5. ^ Alistair Walsh (2 May 2013). "Hamilton tops Queensland's highest earning postcodes with list dominated by coal mining towns". Property Observer. Private Media. Retrieved 26 August 2013.
  6. ^ "Hamilton Reach - reach in City of Brisbane (entry 15283)". Queensland Place Names. Queensland Government. Retrieved 10 November 2020.
  7. ^ a b c d e "Queensland Globe". State of Queensland. Retrieved 9 November 2020.
  8. ^ "Northshore Hamilton: Urban Development Area: Development Scheme" (PDF). Urban Land Development Authority. July 2009. pp. 2–4. Archived (PDF) from the original on 9 November 2020. Retrieved 9 November 2020.
  9. ^ "Toorak Hill - hill in City of Brisbane (entry 34944)". Queensland Place Names. Queensland Government. Retrieved 10 November 2020.
  10. ^ "Railway stations and sidings - Queensland". Queensland Open Data. Queensland Government. 27 August 2020. Archived from the original on 5 October 2020. Retrieved 5 October 2020.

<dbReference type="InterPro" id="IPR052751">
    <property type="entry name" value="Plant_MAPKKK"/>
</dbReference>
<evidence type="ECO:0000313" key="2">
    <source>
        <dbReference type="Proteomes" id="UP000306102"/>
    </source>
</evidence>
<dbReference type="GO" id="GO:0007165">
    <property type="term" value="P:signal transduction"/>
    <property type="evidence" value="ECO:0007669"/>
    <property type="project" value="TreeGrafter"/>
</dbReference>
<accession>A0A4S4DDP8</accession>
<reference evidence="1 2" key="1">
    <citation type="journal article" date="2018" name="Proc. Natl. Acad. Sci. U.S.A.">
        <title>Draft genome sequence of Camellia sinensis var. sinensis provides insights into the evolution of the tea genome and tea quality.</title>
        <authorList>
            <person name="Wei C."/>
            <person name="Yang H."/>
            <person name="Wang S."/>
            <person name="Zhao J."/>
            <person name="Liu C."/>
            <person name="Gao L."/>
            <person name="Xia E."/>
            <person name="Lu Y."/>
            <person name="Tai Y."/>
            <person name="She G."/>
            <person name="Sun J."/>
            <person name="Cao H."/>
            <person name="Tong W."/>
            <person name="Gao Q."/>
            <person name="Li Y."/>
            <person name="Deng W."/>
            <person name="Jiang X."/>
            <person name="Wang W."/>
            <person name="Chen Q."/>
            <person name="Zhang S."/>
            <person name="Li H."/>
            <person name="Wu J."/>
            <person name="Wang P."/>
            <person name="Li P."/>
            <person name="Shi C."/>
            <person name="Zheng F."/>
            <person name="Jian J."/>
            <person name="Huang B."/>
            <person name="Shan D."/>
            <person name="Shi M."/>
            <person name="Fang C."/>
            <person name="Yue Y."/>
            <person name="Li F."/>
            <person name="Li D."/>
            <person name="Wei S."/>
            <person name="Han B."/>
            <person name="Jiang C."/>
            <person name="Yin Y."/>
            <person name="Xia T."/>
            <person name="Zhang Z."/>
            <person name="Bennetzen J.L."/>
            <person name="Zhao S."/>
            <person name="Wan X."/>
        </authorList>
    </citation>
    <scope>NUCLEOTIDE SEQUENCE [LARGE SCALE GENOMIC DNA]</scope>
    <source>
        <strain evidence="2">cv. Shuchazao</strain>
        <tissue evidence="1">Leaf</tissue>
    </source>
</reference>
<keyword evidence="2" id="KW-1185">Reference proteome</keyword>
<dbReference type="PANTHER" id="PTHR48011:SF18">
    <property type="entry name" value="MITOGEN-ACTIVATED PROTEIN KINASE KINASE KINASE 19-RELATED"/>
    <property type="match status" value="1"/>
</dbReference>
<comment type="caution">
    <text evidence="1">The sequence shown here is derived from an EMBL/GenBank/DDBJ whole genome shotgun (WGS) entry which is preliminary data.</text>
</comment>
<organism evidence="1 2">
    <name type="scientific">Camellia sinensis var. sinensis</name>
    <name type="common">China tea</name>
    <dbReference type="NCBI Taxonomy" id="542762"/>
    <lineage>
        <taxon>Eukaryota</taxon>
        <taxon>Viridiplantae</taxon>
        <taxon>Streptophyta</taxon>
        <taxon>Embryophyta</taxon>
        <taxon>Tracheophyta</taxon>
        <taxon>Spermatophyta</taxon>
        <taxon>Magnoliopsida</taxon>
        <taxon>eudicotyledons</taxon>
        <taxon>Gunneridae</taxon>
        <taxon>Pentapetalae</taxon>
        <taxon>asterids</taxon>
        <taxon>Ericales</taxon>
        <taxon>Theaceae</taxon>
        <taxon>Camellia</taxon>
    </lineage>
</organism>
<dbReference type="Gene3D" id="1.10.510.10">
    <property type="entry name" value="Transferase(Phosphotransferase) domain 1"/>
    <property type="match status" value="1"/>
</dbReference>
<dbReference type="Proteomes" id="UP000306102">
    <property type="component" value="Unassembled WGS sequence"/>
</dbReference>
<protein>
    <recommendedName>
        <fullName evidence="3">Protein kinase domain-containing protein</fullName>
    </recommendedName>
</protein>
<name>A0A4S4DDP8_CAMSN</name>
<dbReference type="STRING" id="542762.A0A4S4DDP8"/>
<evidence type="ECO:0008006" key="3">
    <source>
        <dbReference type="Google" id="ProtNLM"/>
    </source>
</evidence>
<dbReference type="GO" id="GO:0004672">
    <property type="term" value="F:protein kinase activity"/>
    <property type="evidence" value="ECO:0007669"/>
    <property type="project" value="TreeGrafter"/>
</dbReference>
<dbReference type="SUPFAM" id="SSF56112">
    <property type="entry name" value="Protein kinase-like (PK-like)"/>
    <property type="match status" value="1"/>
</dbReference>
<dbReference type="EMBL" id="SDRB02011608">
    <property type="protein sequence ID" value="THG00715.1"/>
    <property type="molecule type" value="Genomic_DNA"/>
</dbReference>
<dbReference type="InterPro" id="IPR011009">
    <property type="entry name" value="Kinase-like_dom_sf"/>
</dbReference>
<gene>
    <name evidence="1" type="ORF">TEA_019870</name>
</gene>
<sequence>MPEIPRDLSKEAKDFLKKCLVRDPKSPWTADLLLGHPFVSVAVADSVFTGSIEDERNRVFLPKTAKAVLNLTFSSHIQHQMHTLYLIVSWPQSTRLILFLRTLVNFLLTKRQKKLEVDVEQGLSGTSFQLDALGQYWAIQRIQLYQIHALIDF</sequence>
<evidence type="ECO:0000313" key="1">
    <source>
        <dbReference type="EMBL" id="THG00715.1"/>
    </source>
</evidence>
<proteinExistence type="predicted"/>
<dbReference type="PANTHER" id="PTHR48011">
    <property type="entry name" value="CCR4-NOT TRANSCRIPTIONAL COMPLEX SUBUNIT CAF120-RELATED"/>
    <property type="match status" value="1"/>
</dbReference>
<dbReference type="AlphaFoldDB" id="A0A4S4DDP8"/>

11. ^ "Brisbane Racecourse Road Restaurants". www.brisbane-river-restaurants.com.au. Archived from the original on 11 March 2020. Retrieved 10 November 2020.
  12. ^ "Cameron Rocks - rock in City of Brisbane (entry 5859)". Queensland Place Names. Queensland Government. Retrieved 10 November 2020.
  13. ^ "Bretts Wharf ferry terminal, Hamilton". Translink. Archived from the original on 10 November 2020. Retrieved 10 November 2020.
  14. ^ "Brisbane's Suburban Beauties". The Brisbane Courier (1864–1933). Queensland: National Library of Australia. 29 September 1906. p. 12. Retrieved 1 January 2015.
  15. ^ a b c Queensland Family History Society (2010), Queensland schools past and present (Version 1.01 ed.), Queensland Family History Society, ISBN 978-1-921171-26-0